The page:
Your shoppers should know how long it will take to receive their purchase and what they should do if it arrives damaged. Fill out all of your shop policies so you’re clear on shipping methods, times, your return policy, and lead times on custom products.

6. Don’t list items all at once

There’s a carousel of newly-listed items at the bottom of the Etsy Front Page. Spread out your new listings so they don’t make their appearance all at once.

7. Make treasuries

Treasuries get featured on the Etsy front page, so make treasuries whenever you have a chance. Have fun selecting products to fit a unique theme based on trends, seasons, colors, anything, really. Send everyone you include in the treasury a Conversation letting them know so they can help spread the word and add views, likes, and comments. Maybe yours will be featured!

Retro Succulent Card, Vitamodern on Etsy(Retro Succulent Card available for purchase here)

8. Join teams

Teams are a great way to connect with other like-minded sellers. Find a team that fits your product niche or one that’s local to your area. Team members make great support systems!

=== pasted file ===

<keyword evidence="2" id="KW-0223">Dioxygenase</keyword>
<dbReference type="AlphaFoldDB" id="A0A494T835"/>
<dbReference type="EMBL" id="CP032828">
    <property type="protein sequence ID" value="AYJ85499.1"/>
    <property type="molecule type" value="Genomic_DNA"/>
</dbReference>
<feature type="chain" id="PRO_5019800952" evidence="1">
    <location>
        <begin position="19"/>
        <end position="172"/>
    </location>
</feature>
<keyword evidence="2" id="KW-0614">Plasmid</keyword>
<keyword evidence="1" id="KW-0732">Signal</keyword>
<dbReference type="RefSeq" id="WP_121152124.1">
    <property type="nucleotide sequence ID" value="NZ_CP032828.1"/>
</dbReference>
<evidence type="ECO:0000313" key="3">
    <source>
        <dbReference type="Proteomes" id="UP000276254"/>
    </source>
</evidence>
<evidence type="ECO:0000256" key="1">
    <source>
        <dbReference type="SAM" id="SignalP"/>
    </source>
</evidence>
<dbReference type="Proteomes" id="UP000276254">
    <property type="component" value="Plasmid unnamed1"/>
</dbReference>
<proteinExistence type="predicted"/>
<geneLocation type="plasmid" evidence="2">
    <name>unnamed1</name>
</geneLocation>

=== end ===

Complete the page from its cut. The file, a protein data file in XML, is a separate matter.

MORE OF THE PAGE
9. Be active

Comment on articles, add shops and products to your favorites, add people to your circle, and send thank you conversations to your customers. The more active you are, the more people have a chance to connect with you. Don’t get lost in the shuffle.

10. Tell your story

People love handmade products because they’re made by real people with interesting backgrounds and experiences. Use your shop profile to tell everyone who you are, how you got started, and why you love what you make.

If you’re looking for more tips and tricks, there’s a wealth of information in the Etsy Seller Handbook . Don’t forget to search and ask questions in the Forums if you’re looking for something specific!

Have any tips to add or questions for Casey? We’d love to hear your response in the comments!



The Crafted Life on Etsy